Charlie Adam is preparing for the game against Manchester United on Sunday that might secure Blackpool's place in the Barclay's Premier League, while Chris Burke is coming to terms with Cardiff City's failure to reach the npower Championship play-off final on Tuesday night.

Their concerns, in terms of football, are pressing, but also of a starkly different nature to many of the youth players they worked alongside at Murray Park.

Ten years have passed since Blue Heaven was recorded, a BBC Scotland documentary that followed the experiences of a group of boys training with Rangers, and featured Adam and Burke. A follow-up has been made, highlighting the fortunes of six of the players from the original series, with Adam and Burke the most successful.

Darryl Duffy has played for seven clubs in nine years since leaving Rangers, while Jordan McMillan is the only player still at Murray Park, although he spent much of this season on loan at Wrexham. But it is the experiences of the other three players which tells of the challenges faced moving from youth to senior football.

David Ford, a quick and skilful winger, was released at the end of the original Blue Heaven because he was too small. He has barely played football since, and now stacks shelves on the night shift at an ASDA store. John Johnstone, a tall but limited striker, made his way through the lower leagues and now plays for Arthurlie, the junior side, while working as a roughcaster.

And Callum Reidford, a goalkeeper, was playing part-time for Stirling Albion this season, although he was unemployed for a spell after being made redundant from his job at a shipyard. Only Ford seems to retain resentment. The original footage saw him being told by Jan Derks, then the head of youth at Murray Park, that he was too small. Ford drifted out of the game, and he talks poignantly about losing his dad to Motor Neurone Disease three years ago.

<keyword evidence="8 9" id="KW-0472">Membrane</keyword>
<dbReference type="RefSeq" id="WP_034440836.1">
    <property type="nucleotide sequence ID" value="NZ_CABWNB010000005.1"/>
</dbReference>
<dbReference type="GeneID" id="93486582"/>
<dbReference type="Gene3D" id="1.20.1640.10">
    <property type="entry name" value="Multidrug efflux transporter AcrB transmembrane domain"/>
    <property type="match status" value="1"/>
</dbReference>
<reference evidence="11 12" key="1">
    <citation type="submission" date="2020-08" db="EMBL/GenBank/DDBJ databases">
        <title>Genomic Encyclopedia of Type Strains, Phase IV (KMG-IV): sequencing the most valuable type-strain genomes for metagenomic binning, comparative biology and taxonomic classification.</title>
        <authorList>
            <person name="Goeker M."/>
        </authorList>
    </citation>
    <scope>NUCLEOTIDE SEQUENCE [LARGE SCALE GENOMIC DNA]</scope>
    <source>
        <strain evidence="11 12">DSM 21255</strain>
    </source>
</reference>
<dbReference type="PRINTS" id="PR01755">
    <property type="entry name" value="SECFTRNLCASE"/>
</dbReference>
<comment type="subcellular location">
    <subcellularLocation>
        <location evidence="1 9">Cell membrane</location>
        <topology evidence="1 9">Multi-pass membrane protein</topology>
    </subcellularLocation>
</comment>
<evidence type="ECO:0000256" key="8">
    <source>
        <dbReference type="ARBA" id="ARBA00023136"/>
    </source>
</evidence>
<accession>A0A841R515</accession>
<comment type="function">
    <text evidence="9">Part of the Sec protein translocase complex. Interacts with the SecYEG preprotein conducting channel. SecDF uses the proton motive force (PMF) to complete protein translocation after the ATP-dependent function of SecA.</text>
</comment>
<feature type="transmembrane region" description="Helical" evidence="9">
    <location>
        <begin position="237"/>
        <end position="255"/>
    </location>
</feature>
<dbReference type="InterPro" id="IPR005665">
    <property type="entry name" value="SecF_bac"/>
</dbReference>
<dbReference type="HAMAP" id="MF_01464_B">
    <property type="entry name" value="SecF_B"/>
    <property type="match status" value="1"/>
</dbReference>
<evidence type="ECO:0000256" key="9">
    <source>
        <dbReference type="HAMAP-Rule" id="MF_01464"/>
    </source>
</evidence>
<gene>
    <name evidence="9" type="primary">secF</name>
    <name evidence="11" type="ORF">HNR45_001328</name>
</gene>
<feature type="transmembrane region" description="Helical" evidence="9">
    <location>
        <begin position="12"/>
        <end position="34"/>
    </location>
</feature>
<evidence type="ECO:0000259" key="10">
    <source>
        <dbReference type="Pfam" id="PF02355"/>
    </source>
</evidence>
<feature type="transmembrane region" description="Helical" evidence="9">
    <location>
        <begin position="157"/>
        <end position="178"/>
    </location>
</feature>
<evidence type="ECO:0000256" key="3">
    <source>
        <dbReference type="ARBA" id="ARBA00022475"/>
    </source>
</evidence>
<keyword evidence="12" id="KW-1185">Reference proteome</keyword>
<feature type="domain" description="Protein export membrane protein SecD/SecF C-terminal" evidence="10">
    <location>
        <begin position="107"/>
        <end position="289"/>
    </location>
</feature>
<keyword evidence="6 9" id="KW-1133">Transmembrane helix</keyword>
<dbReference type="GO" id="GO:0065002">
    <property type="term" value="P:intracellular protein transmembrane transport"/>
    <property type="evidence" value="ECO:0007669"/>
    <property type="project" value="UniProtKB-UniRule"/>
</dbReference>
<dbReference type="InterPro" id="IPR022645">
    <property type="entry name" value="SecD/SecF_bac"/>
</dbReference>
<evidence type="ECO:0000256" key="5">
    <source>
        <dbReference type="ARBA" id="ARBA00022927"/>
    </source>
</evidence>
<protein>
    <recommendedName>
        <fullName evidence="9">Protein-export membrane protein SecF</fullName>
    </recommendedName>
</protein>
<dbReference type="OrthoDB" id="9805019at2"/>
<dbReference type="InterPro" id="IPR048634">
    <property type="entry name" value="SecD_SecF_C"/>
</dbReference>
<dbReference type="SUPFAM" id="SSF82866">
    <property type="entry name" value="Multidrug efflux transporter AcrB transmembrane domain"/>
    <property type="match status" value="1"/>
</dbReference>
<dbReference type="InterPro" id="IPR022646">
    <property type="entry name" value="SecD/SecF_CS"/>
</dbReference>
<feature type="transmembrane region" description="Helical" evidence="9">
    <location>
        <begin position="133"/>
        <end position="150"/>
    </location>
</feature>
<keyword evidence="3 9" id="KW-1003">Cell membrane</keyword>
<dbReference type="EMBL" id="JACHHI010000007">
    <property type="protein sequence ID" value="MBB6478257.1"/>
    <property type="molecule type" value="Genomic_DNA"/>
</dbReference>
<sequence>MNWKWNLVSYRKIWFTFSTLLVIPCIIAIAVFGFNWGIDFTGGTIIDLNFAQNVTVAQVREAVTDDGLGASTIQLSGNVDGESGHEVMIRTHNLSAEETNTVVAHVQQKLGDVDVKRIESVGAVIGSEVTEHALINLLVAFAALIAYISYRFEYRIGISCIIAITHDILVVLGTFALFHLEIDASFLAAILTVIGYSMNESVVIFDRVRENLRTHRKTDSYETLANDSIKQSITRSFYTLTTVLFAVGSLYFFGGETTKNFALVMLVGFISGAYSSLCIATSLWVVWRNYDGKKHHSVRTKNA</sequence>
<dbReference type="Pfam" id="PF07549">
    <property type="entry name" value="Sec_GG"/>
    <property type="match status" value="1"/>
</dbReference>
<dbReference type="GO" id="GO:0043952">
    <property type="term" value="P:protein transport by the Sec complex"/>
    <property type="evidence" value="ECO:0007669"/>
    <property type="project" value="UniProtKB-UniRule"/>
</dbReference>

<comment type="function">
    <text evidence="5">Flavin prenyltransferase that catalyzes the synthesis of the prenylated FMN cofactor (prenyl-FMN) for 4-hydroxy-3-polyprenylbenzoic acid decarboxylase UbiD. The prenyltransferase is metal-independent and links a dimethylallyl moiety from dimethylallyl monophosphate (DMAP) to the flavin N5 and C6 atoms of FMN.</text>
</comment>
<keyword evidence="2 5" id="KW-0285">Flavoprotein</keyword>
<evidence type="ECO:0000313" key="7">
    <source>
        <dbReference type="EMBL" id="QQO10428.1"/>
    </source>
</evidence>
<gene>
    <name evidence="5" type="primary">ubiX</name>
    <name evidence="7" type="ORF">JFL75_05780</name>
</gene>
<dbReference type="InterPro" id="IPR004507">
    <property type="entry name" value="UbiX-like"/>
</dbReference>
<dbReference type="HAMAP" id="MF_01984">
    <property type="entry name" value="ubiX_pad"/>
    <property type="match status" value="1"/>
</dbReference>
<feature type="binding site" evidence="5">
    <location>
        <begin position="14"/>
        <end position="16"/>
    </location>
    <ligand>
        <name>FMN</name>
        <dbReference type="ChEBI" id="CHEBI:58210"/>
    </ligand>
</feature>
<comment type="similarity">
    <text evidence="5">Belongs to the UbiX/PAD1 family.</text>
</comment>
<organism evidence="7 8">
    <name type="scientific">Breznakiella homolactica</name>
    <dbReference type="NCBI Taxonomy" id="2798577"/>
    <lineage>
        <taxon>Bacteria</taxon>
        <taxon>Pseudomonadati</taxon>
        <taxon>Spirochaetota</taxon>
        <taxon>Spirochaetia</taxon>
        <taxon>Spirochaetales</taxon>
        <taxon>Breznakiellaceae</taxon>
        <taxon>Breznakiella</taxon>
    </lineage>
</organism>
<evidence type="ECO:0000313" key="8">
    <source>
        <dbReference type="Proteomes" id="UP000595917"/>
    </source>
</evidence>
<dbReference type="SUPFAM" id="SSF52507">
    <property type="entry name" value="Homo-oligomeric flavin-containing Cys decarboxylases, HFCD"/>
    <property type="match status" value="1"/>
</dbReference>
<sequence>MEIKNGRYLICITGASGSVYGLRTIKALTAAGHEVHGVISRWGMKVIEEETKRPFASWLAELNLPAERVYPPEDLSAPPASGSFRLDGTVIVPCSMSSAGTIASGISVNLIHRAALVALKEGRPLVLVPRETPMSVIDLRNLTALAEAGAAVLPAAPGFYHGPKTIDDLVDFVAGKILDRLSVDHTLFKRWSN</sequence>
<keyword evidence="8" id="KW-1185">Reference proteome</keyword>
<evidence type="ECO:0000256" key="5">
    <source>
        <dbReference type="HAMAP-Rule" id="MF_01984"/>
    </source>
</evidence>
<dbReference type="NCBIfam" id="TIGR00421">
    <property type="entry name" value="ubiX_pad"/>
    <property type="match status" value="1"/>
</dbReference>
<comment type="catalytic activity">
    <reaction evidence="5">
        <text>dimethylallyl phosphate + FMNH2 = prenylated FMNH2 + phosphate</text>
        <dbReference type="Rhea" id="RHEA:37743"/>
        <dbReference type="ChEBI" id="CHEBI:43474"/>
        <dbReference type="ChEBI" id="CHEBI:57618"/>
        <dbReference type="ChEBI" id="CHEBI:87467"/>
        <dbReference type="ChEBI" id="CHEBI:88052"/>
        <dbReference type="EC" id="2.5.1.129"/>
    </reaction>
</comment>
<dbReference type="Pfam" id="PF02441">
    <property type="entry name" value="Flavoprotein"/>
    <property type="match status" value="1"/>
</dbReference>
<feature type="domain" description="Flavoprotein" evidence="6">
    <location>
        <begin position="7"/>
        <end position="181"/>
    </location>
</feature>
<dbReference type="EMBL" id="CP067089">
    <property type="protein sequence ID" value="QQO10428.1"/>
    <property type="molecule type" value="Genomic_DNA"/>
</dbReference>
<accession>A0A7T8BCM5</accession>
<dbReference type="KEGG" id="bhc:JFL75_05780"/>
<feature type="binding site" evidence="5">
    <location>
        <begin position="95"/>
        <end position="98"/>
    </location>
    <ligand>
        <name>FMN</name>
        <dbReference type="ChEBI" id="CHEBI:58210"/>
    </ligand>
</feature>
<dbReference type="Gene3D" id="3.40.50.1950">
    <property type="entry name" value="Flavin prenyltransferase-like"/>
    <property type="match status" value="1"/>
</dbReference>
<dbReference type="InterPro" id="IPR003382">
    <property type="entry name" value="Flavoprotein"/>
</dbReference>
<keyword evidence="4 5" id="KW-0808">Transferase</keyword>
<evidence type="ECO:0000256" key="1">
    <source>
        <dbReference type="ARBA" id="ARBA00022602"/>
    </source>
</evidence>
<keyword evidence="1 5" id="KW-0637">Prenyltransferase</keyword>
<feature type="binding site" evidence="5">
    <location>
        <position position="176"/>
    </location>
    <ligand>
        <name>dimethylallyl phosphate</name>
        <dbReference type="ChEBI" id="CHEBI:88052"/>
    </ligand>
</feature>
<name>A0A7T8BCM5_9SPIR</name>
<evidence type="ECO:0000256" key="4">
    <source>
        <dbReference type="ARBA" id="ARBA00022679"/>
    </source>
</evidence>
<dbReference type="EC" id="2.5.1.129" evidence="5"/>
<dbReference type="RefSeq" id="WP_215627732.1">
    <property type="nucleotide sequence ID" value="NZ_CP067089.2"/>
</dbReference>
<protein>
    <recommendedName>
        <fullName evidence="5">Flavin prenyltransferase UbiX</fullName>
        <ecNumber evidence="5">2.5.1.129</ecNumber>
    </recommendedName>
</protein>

“It was really bad for the family,” he said. “He was the top man, in my eyes anyway. I’m going to play football again. The best I’d get now is amateur.” Adam talks about being frustrated at not playing often enough for Rangers – “I’d come in for an Old Firm game, then I wouldn’t play again for five or six weeks” – and Burke admits that he moved to Cardiff for the same reason. McMillan, too, is facing a similar decision, with only one year left on his contract.

For Reidford, the story is one of application.

“My attitude was stinking for a couple of years, I was leaving Murray Park early,” he says. “If I had the chance now, I’d be there all the time. Cars were my problem with the money. That’s what I regret, the stupidity of a young boy with too much money.”

For Adam and Burke, Murray Park was a beginning. Duffy and McMillan are still in the game, but for the others there is a sense of loss.

n Blue Heaven – Where Are They Now, Tuesday 24 May, BBC Two Scotland, 9-10pm